Shares of Advanced Micro Devices
AMD dipped in morning trading Tuesday one day after it and fellow semiconductor power Nvidia NVDA surged. So, investors need to know if AMD is likely to return to its pre-market downturn performance in 2019, or if the historically cyclical nature of the chip industry is set to hurt the firm. Recent News
On Friday, tech investor and lead portfolio manager at the Wireless Fund, Paul Meeks, voiced his confidence in AMD. Meeks likened the chip firm to Intel’s (
INTC Quick Quote INTC - Free Report) run of dominance in the PC industry in the 1980s and ‘90s.
told that he predicts AMD stock will climb 50% within the next three years as it expands across data centers, servers, and gaming. “AMD will never become a household name like Intel or even like Boeing, but you're going to hear a lot more from it," he said last week. CNBC Price Movement
Investors can see that shares of AMD had skyrocketed over the last three years. AMD stock was also on a stellar run in 2018 until it plummeted in the fall along with the broader market, driven by the likes of Apple
AAPL and other giants.
AMD saw its stock price climb as high as 8% Monday. Yet, shares of AMD fell 3% to roughly $20 through mid-morning trading Tuesday. The dip has AMD stock resting roughly 41% below its 52-week high of $34.14 a share.
Q4 & Fiscal 2019 Outlook
AMD is coming off a disappointing third quarter that saw the company’s revenues fall short of Wall Street expectations. The firm’s Q3 revenues climbed 4% from the prior-year quarter but fell 6% sequentially to $1.65 billion. AMD also provided subdued guidance on the back of slowing GPU demand from cryptocurrency miners.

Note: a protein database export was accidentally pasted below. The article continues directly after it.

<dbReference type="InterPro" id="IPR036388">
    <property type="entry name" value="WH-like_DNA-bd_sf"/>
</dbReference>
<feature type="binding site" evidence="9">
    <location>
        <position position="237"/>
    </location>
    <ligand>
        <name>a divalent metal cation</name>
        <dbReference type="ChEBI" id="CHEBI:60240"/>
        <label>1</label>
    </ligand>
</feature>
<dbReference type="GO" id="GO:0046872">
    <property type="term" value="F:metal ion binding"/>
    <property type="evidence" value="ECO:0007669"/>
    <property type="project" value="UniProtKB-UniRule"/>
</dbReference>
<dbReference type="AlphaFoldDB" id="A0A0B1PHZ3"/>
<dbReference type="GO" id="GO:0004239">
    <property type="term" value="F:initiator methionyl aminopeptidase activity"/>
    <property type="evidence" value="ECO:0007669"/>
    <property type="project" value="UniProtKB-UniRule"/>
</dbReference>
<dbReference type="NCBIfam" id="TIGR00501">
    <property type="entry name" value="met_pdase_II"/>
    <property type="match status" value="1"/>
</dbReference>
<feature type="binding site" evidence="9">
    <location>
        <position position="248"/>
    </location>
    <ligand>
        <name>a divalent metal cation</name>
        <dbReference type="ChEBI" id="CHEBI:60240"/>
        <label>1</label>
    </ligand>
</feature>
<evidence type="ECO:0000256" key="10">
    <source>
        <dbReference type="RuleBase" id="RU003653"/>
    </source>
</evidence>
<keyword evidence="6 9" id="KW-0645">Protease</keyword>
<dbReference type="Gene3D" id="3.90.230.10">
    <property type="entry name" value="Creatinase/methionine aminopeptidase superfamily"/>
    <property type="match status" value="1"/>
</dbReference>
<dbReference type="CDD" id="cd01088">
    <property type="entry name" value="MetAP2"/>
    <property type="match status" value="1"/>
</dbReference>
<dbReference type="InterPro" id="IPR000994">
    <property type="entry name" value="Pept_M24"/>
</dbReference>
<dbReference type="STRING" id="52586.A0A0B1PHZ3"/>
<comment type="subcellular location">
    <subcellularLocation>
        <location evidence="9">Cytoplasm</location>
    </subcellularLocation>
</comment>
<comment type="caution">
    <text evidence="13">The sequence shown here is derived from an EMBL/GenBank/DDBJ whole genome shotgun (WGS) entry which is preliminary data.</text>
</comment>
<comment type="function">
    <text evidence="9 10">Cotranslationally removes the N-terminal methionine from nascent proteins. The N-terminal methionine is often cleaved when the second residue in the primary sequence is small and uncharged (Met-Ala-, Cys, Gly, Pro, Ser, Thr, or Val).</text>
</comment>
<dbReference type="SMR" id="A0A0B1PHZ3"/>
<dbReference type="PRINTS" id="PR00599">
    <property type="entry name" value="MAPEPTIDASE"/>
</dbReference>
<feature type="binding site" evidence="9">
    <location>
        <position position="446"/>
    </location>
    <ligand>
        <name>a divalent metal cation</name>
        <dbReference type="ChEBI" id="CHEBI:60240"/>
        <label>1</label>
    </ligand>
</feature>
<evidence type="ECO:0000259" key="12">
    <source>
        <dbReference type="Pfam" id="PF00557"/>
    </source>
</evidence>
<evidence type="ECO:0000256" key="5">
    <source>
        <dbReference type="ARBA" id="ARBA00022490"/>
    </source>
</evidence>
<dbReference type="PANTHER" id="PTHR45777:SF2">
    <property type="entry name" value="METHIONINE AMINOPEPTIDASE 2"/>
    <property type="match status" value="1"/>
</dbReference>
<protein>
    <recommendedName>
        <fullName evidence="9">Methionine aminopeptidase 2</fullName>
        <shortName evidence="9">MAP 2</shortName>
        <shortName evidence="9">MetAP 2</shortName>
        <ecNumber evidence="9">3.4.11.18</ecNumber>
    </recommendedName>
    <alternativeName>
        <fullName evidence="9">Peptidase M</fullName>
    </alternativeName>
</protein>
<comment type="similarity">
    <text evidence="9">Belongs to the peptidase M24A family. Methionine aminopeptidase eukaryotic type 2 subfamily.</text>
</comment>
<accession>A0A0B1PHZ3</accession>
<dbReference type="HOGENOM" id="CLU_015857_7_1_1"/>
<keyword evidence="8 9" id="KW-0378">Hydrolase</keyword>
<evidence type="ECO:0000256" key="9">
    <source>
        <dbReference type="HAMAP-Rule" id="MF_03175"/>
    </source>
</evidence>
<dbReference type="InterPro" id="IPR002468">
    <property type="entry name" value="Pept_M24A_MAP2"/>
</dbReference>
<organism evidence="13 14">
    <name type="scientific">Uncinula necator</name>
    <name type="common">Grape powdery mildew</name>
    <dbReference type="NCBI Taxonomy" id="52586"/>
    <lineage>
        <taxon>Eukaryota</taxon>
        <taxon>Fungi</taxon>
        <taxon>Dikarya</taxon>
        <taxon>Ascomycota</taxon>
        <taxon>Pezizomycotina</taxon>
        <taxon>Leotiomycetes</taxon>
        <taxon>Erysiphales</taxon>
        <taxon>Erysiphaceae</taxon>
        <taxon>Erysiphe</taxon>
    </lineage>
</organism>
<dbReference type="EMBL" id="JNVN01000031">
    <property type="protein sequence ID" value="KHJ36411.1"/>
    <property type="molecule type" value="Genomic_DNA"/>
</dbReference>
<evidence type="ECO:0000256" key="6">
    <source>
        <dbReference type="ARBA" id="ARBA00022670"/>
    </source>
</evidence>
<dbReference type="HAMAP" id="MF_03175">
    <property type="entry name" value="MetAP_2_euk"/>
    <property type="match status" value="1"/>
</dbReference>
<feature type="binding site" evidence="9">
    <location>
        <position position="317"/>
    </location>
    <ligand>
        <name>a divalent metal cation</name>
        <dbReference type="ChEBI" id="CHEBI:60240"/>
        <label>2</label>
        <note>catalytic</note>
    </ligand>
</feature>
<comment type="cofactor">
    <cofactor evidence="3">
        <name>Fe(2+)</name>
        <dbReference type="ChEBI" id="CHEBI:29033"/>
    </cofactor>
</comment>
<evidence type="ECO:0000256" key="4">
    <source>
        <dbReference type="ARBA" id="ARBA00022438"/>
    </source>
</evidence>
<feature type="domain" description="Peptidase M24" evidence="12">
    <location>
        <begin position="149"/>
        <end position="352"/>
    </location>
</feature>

Looking forward, the firm, which makes chips for the gaming and data centers industries, among others, is expected to see its Q4 revenues slip 2.7% to reach $1.44 billion, based on our current Zacks Consensus Estimate. The firm’s full-year revenues are expected to surge roughly 22% to reach $6.50 billion. But much of that growth is based on AMD’s impressive first-half of 2018.
Investors should also note that AMD’s Q1 2019 revenues are projected to fall 12.2% from the year-ago period. With that said, the company’s full-year 2019 revenues are expected to climb 5.3% above our current year estimate to reach $6.84 billion. We can, however, see that AMD’s annual revenues have gone up and down over the last 15 years, which helps show us just how cyclical the semiconductor business can be.
Things do look more positive for AMD when we move onto the other end of the income statement. The firm’s adjusted quarterly earnings are expected to pop 12.5% from the prior-year quarter to reach $0.09 per share. Plus, AMD’s full-year EPS figure is projected to skyrocket over 170%. Peeking even further ahead, the company’s fiscal 2019 earnings are expected to come in 36% higher than our 2018 estimate.
Clearly, AMD’s bottom-line growth appears impressive. And earnings growth has been proven to be one of the best long-term indicators of positive stock price movement. But we should note that AMD’s earnings estimate revision activity has trended in the wrong direction recently. This means at least some analysts are less optimistic about AMD’s future earnings growth.
AMD is Zacks Rank #3 (Hold) at the moment, and its earnings growth projections appear strong. With that said, the company’s top-line is expected to stumble over the next few quarters and expand only around 5% in 2019.
Overall, it is up to investors to decide if AMD stock presents a solid buying opportunity at the moment, simply because it rests roughly 41% below its 52-week high. But remember the chip industry looks poised to remain cyclical in nature and trade tensions between the U.S. and China still loom overhead.
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